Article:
How Earbuds Work
Taking broken things apart is a great way to find out how they work. If you're a young person, ask an adult first to make sure what you want to dismantle is really safe.
Here is my broken earbud and I've popped the back off it. You can see how the wires run up through the main case to the coil inside. We need two wires to make a circuit: one carries the current into the coil from the stereo; the other carries it back again.
Next, I've tipped the earbud over and popped the front cover off. The front cover is a plastic disc with holes in it to let the sound enter your ear. Just behind it, there's a very small cone. It's hardly cone-shaped, though: it's a flattish, transparent disc made of very thin and flexible plastic, and it's quite crinkly and crackly when you move it. You can just see the tiny metal coil (colored red) attached to it.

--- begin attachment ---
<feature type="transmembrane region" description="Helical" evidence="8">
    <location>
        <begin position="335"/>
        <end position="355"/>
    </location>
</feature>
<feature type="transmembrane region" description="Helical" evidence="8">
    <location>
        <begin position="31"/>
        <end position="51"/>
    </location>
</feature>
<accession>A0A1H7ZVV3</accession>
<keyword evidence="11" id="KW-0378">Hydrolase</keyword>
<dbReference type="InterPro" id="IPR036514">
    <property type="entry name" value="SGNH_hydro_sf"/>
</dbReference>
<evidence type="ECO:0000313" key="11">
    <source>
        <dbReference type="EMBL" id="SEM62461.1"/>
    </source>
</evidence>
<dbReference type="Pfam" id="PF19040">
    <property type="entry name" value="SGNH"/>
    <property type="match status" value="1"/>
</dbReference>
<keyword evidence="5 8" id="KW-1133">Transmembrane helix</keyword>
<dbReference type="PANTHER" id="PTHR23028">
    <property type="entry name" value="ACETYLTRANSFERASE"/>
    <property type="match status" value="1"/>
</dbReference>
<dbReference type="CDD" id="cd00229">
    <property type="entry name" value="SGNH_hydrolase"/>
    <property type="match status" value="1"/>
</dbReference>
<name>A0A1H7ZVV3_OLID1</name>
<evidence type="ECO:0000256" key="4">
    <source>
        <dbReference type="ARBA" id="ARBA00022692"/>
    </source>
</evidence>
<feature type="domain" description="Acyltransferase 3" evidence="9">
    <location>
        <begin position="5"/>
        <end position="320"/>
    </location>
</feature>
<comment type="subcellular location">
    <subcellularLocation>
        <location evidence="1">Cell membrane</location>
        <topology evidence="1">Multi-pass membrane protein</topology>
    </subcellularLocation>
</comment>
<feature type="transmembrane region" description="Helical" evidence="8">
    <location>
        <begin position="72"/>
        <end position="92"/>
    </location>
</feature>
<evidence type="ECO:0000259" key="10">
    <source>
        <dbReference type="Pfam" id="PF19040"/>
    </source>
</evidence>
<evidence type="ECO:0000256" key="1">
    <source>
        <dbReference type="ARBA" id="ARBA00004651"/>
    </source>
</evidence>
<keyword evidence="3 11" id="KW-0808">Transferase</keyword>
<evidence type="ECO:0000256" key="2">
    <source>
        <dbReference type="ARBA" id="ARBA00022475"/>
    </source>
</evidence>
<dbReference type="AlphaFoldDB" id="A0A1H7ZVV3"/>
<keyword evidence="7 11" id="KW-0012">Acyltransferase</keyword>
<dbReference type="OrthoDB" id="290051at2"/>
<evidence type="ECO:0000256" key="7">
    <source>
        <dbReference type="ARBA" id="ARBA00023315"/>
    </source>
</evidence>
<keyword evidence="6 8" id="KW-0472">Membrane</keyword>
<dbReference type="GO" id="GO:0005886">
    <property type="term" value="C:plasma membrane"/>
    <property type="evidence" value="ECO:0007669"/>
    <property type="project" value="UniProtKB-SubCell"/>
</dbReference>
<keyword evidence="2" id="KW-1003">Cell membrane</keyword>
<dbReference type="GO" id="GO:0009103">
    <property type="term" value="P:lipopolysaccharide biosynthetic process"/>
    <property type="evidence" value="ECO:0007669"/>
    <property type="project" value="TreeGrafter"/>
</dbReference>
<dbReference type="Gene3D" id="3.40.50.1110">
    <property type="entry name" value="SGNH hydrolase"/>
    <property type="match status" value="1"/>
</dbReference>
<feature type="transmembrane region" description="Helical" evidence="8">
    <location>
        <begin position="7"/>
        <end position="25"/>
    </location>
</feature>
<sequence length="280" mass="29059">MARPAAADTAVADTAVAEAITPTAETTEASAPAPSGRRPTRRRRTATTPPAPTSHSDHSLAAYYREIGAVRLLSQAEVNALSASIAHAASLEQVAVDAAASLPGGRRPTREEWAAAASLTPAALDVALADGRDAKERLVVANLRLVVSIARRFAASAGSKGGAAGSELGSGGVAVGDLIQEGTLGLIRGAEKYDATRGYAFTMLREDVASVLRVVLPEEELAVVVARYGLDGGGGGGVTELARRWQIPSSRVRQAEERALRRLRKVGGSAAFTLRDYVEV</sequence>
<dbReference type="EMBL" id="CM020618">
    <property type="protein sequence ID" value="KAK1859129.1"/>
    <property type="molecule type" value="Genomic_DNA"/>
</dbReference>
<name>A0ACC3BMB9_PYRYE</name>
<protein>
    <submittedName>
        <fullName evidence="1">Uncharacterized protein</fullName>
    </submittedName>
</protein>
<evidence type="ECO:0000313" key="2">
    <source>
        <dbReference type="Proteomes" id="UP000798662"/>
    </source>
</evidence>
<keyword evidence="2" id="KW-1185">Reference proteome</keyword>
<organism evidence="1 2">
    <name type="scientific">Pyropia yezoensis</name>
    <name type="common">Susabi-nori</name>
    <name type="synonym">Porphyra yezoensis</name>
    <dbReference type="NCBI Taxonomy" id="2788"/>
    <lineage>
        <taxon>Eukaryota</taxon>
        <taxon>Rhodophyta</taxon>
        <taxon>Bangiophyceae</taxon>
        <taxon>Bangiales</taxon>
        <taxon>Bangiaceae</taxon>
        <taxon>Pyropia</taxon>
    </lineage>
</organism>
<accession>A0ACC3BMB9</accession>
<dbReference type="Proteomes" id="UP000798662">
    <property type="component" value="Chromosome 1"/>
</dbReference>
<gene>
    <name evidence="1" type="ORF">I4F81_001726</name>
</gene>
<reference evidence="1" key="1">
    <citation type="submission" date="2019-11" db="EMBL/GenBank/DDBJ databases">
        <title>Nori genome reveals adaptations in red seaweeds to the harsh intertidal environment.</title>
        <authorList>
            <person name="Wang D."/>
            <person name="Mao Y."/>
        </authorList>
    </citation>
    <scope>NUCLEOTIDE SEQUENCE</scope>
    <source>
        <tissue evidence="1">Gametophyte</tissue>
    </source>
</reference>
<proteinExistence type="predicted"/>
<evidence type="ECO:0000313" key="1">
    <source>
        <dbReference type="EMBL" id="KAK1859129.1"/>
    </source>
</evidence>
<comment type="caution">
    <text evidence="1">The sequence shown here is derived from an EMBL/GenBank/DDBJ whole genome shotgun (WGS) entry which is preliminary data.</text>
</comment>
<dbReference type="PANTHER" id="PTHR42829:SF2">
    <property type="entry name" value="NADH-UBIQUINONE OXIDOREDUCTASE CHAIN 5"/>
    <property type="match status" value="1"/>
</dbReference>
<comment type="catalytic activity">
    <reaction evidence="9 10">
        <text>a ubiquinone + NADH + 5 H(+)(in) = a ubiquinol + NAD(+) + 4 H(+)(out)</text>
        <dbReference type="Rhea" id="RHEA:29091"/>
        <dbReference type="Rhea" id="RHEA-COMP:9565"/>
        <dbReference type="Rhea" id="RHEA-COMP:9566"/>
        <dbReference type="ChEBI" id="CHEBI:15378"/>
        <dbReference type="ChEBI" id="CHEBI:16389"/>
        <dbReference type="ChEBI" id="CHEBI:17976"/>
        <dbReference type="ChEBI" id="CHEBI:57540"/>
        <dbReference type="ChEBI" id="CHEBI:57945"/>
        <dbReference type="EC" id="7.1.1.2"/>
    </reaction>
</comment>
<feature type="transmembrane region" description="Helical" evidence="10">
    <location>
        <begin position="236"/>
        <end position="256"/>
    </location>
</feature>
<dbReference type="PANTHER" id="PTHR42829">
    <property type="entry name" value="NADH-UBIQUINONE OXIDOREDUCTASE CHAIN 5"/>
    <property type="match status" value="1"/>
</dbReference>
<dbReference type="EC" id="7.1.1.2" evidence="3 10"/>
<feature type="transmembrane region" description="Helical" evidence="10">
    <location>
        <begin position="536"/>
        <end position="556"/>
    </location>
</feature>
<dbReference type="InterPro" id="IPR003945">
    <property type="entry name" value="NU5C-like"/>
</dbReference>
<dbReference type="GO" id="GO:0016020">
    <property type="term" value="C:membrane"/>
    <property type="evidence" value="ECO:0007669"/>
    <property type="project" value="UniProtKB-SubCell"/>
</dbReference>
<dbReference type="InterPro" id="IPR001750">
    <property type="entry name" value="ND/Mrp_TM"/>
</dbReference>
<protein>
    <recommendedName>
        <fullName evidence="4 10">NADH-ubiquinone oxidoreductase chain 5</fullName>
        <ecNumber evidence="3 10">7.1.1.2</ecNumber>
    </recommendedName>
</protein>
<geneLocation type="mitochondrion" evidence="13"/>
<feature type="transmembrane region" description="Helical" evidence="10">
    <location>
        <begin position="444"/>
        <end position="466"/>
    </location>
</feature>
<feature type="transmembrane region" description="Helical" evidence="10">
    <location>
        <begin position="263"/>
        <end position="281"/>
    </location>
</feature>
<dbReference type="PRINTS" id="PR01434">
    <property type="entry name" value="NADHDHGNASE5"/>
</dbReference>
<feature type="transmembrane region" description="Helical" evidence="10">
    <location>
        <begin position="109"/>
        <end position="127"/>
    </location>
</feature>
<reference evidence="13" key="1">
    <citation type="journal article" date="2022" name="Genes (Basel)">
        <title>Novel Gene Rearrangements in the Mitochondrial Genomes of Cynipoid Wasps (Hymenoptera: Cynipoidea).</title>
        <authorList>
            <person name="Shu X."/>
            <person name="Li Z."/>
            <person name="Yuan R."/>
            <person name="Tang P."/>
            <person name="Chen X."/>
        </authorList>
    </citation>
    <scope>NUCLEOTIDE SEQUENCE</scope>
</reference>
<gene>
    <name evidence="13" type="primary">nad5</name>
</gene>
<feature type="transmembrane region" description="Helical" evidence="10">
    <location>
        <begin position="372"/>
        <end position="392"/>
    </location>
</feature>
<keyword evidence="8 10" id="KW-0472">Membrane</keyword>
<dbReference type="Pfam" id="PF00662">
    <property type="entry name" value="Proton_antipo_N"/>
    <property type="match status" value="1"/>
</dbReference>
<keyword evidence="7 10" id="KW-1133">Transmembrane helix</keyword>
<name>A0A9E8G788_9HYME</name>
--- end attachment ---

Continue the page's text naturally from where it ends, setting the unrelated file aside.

In summary, then, these are all the bits that make up your earbuds:
Back case: holds everything together. The wires run up through a hole at the bottom.
Front case: This is the part that faces into your ear. Sometimes it's covered with a little fabric pouch to keep it clean.
Seal: This rubbery circle clips the front case to the back case, holding the two together.
Wires: Carry signals from the stereo to the speaker.
Magnet: The permanent magnet at the back of the speaker. This is the heaviest part of an earbud and makes up the vast majority of its weight.
Coil: This becomes an electromagnet when electricity flows through it.
Transparent plastic cone: This makes the sound when it moves.